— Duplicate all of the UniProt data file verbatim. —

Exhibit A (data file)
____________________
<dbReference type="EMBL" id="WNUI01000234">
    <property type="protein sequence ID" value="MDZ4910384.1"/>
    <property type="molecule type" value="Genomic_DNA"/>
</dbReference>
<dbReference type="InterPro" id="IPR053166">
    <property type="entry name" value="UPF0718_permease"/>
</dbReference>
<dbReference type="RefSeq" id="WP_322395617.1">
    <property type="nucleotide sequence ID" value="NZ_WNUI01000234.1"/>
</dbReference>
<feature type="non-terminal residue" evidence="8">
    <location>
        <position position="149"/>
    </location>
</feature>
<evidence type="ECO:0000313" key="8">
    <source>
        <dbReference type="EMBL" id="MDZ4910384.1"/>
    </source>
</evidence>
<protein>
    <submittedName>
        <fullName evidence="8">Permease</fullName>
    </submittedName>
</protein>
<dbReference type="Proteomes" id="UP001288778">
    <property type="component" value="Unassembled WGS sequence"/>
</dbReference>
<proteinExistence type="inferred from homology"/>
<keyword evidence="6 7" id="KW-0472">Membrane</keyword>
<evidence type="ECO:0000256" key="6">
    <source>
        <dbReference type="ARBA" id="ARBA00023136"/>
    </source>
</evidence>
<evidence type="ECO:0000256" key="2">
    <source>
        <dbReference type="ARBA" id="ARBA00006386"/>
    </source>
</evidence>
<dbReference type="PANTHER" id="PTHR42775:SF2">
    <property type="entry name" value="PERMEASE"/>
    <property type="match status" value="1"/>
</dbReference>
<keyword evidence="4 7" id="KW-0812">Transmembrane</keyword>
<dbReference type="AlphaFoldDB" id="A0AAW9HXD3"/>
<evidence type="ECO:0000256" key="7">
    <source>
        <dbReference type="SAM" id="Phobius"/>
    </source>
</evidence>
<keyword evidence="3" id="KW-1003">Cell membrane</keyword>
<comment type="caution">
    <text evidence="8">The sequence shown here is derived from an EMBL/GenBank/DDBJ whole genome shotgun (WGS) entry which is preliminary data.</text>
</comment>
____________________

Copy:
<dbReference type="EMBL" id="WNUI01000234">
    <property type="protein sequence ID" value="MDZ4910384.1"/>
    <property type="molecule type" value="Genomic_DNA"/>
</dbReference>
<dbReference type="InterPro" id="IPR053166">
    <property type="entry name" value="UPF0718_permease"/>
</dbReference>
<dbReference type="RefSeq" id="WP_322395617.1">
    <property type="nucleotide sequence ID" value="NZ_WNUI01000234.1"/>
</dbReference>
<feature type="non-terminal residue" evidence="8">
    <location>
        <position position="149"/>
    </location>
</feature>
<evidence type="ECO:0000313" key="8">
    <source>
        <dbReference type="EMBL" id="MDZ4910384.1"/>
    </source>
</evidence>
<protein>
    <submittedName>
        <fullName evidence="8">Permease</fullName>
    </submittedName>
</protein>
<dbReference type="Proteomes" id="UP001288778">
    <property type="component" value="Unassembled WGS sequence"/>
</dbReference>
<proteinExistence type="inferred from homology"/>
<keyword evidence="6 7" id="KW-0472">Membrane</keyword>
<evidence type="ECO:0000256" key="6">
    <source>
        <dbReference type="ARBA" id="ARBA00023136"/>
    </source>
</evidence>
<evidence type="ECO:0000256" key="2">
    <source>
        <dbReference type="ARBA" id="ARBA00006386"/>
    </source>
</evidence>
<dbReference type="PANTHER" id="PTHR42775:SF2">
    <property type="entry name" value="PERMEASE"/>
    <property type="match status" value="1"/>
</dbReference>
<keyword evidence="4 7" id="KW-0812">Transmembrane</keyword>
<dbReference type="AlphaFoldDB" id="A0AAW9HXD3"/>
<evidence type="ECO:0000256" key="7">
    <source>
        <dbReference type="SAM" id="Phobius"/>
    </source>
</evidence>
<keyword evidence="3" id="KW-1003">Cell membrane</keyword>
<comment type="caution">
    <text evidence="8">The sequence shown here is derived from an EMBL/GenBank/DDBJ whole genome shotgun (WGS) entry which is preliminary data.</text>
</comment>